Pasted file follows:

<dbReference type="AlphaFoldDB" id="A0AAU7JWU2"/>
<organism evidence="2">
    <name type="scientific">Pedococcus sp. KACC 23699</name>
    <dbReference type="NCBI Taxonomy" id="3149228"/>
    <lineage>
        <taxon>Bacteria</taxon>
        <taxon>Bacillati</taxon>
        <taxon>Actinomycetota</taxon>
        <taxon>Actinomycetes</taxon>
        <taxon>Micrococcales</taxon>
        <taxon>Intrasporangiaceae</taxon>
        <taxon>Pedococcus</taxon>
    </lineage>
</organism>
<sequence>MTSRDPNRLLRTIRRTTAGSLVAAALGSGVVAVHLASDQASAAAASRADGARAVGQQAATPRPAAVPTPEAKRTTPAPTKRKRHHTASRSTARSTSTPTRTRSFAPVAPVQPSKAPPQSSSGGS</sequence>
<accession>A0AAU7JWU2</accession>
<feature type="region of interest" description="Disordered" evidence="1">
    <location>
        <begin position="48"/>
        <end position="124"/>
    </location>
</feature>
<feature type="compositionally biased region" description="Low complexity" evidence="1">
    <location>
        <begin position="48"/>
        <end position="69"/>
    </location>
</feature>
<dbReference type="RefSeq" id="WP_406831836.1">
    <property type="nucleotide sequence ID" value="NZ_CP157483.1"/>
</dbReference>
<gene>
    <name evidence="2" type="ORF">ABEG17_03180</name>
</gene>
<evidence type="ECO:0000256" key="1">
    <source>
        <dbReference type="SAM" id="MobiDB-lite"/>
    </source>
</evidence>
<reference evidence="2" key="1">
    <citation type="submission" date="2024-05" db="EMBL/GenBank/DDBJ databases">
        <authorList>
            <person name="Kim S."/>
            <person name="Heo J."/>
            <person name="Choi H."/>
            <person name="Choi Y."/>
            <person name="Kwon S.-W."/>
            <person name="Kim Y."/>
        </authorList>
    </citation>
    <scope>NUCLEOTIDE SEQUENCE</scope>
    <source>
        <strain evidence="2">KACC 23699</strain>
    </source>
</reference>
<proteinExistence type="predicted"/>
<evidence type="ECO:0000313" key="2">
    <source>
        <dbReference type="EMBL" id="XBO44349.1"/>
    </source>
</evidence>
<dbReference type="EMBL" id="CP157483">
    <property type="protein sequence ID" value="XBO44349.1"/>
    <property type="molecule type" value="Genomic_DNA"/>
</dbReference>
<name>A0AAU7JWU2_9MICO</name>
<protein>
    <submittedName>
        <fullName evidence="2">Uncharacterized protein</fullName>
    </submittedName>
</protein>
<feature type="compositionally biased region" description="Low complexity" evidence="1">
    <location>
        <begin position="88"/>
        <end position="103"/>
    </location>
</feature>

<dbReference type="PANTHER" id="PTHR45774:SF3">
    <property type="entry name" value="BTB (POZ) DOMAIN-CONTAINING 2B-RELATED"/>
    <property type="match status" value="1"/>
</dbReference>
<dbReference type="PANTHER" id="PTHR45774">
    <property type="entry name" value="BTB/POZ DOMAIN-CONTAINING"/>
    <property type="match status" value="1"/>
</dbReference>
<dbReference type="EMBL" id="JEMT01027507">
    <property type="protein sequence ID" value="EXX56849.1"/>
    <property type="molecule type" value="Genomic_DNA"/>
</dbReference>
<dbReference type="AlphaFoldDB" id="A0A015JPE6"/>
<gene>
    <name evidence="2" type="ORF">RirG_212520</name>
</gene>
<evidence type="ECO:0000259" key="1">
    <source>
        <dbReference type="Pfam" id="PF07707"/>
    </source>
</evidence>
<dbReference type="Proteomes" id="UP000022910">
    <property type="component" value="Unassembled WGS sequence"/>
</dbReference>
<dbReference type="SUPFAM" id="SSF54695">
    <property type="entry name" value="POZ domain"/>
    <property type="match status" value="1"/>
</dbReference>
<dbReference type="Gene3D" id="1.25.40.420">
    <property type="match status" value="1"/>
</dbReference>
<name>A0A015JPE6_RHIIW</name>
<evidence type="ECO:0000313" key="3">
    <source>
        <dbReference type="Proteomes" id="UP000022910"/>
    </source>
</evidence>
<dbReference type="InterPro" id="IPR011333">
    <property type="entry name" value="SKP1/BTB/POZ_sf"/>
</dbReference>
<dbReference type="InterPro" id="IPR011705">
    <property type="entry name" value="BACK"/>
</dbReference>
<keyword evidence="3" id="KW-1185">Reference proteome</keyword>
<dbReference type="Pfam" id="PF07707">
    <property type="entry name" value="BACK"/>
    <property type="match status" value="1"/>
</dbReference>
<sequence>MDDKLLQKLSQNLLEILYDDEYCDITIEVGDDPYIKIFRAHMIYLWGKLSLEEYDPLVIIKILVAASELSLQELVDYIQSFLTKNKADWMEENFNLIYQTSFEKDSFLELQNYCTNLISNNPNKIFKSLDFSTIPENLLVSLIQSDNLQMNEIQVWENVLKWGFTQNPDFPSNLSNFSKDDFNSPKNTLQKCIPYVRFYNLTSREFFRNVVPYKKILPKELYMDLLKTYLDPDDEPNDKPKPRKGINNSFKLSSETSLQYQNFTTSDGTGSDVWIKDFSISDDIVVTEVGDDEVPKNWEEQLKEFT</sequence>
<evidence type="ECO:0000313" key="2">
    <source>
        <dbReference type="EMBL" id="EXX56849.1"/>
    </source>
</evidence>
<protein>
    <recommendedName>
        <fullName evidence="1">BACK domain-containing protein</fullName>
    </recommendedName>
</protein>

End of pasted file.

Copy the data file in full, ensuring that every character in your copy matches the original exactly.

<dbReference type="AlphaFoldDB" id="A0AAU7JWU2"/>
<organism evidence="2">
    <name type="scientific">Pedococcus sp. KACC 23699</name>
    <dbReference type="NCBI Taxonomy" id="3149228"/>
    <lineage>
        <taxon>Bacteria</taxon>
        <taxon>Bacillati</taxon>
        <taxon>Actinomycetota</taxon>
        <taxon>Actinomycetes</taxon>
        <taxon>Micrococcales</taxon>
        <taxon>Intrasporangiaceae</taxon>
        <taxon>Pedococcus</taxon>
    </lineage>
</organism>
<sequence>MTSRDPNRLLRTIRRTTAGSLVAAALGSGVVAVHLASDQASAAAASRADGARAVGQQAATPRPAAVPTPEAKRTTPAPTKRKRHHTASRSTARSTSTPTRTRSFAPVAPVQPSKAPPQSSSGGS</sequence>
<accession>A0AAU7JWU2</accession>
<feature type="region of interest" description="Disordered" evidence="1">
    <location>
        <begin position="48"/>
        <end position="124"/>
    </location>
</feature>
<feature type="compositionally biased region" description="Low complexity" evidence="1">
    <location>
        <begin position="48"/>
        <end position="69"/>
    </location>
</feature>
<dbReference type="RefSeq" id="WP_406831836.1">
    <property type="nucleotide sequence ID" value="NZ_CP157483.1"/>
</dbReference>
<gene>
    <name evidence="2" type="ORF">ABEG17_03180</name>
</gene>
<evidence type="ECO:0000256" key="1">
    <source>
        <dbReference type="SAM" id="MobiDB-lite"/>
    </source>
</evidence>
<reference evidence="2" key="1">
    <citation type="submission" date="2024-05" db="EMBL/GenBank/DDBJ databases">
        <authorList>
            <person name="Kim S."/>
            <person name="Heo J."/>
            <person name="Choi H."/>
            <person name="Choi Y."/>
            <person name="Kwon S.-W."/>
            <person name="Kim Y."/>
        </authorList>
    </citation>
    <scope>NUCLEOTIDE SEQUENCE</scope>
    <source>
        <strain evidence="2">KACC 23699</strain>
    </source>
</reference>
<proteinExistence type="predicted"/>
<evidence type="ECO:0000313" key="2">
    <source>
        <dbReference type="EMBL" id="XBO44349.1"/>
    </source>
</evidence>
<dbReference type="EMBL" id="CP157483">
    <property type="protein sequence ID" value="XBO44349.1"/>
    <property type="molecule type" value="Genomic_DNA"/>
</dbReference>
<name>A0AAU7JWU2_9MICO</name>
<protein>
    <submittedName>
        <fullName evidence="2">Uncharacterized protein</fullName>
    </submittedName>
</protein>
<feature type="compositionally biased region" description="Low complexity" evidence="1">
    <location>
        <begin position="88"/>
        <end position="103"/>
    </location>
</feature>

<dbReference type="PANTHER" id="PTHR45774:SF3">
    <property type="entry name" value="BTB (POZ) DOMAIN-CONTAINING 2B-RELATED"/>
    <property type="match status" value="1"/>
</dbReference>
<dbReference type="PANTHER" id="PTHR45774">
    <property type="entry name" value="BTB/POZ DOMAIN-CONTAINING"/>
    <property type="match status" value="1"/>
</dbReference>
<dbReference type="EMBL" id="JEMT01027507">
    <property type="protein sequence ID" value="EXX56849.1"/>
    <property type="molecule type" value="Genomic_DNA"/>
</dbReference>
<dbReference type="AlphaFoldDB" id="A0A015JPE6"/>
<gene>
    <name evidence="2" type="ORF">RirG_212520</name>
</gene>
<evidence type="ECO:0000259" key="1">
    <source>
        <dbReference type="Pfam" id="PF07707"/>
    </source>
</evidence>
<dbReference type="Proteomes" id="UP000022910">
    <property type="component" value="Unassembled WGS sequence"/>
</dbReference>
<dbReference type="SUPFAM" id="SSF54695">
    <property type="entry name" value="POZ domain"/>
    <property type="match status" value="1"/>
</dbReference>
<dbReference type="Gene3D" id="1.25.40.420">
    <property type="match status" value="1"/>
</dbReference>
<name>A0A015JPE6_RHIIW</name>
<evidence type="ECO:0000313" key="3">
    <source>
        <dbReference type="Proteomes" id="UP000022910"/>
    </source>
</evidence>
<dbReference type="InterPro" id="IPR011333">
    <property type="entry name" value="SKP1/BTB/POZ_sf"/>
</dbReference>
<dbReference type="InterPro" id="IPR011705">
    <property type="entry name" value="BACK"/>
</dbReference>
<keyword evidence="3" id="KW-1185">Reference proteome</keyword>
<dbReference type="Pfam" id="PF07707">
    <property type="entry name" value="BACK"/>
    <property type="match status" value="1"/>
</dbReference>
<sequence>MDDKLLQKLSQNLLEILYDDEYCDITIEVGDDPYIKIFRAHMIYLWGKLSLEEYDPLVIIKILVAASELSLQELVDYIQSFLTKNKADWMEENFNLIYQTSFEKDSFLELQNYCTNLISNNPNKIFKSLDFSTIPENLLVSLIQSDNLQMNEIQVWENVLKWGFTQNPDFPSNLSNFSKDDFNSPKNTLQKCIPYVRFYNLTSREFFRNVVPYKKILPKELYMDLLKTYLDPDDEPNDKPKPRKGINNSFKLSSETSLQYQNFTTSDGTGSDVWIKDFSISDDIVVTEVGDDEVPKNWEEQLKEFT</sequence>
<evidence type="ECO:0000313" key="2">
    <source>
        <dbReference type="EMBL" id="EXX56849.1"/>
    </source>
</evidence>
<protein>
    <recommendedName>
        <fullName evidence="1">BACK domain-containing protein</fullName>
    </recommendedName>
</protein>